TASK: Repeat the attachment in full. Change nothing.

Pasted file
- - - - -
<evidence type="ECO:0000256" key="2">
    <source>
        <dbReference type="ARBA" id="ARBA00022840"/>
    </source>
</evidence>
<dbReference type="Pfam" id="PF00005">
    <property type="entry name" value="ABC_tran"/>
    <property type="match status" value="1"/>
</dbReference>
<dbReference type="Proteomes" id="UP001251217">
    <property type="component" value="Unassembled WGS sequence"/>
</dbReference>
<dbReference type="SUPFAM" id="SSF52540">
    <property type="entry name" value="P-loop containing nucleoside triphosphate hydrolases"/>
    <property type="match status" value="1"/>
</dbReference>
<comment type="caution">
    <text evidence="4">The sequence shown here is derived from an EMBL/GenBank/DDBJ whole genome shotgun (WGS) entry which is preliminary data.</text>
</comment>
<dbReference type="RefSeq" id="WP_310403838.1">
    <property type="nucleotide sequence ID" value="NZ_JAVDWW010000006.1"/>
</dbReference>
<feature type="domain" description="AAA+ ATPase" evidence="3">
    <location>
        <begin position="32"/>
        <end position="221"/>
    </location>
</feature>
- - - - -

<evidence type="ECO:0000256" key="2">
    <source>
        <dbReference type="ARBA" id="ARBA00022840"/>
    </source>
</evidence>
<dbReference type="Pfam" id="PF00005">
    <property type="entry name" value="ABC_tran"/>
    <property type="match status" value="1"/>
</dbReference>
<dbReference type="Proteomes" id="UP001251217">
    <property type="component" value="Unassembled WGS sequence"/>
</dbReference>
<dbReference type="SUPFAM" id="SSF52540">
    <property type="entry name" value="P-loop containing nucleoside triphosphate hydrolases"/>
    <property type="match status" value="1"/>
</dbReference>
<comment type="caution">
    <text evidence="4">The sequence shown here is derived from an EMBL/GenBank/DDBJ whole genome shotgun (WGS) entry which is preliminary data.</text>
</comment>
<dbReference type="RefSeq" id="WP_310403838.1">
    <property type="nucleotide sequence ID" value="NZ_JAVDWW010000006.1"/>
</dbReference>
<feature type="domain" description="AAA+ ATPase" evidence="3">
    <location>
        <begin position="32"/>
        <end position="221"/>
    </location>
</feature>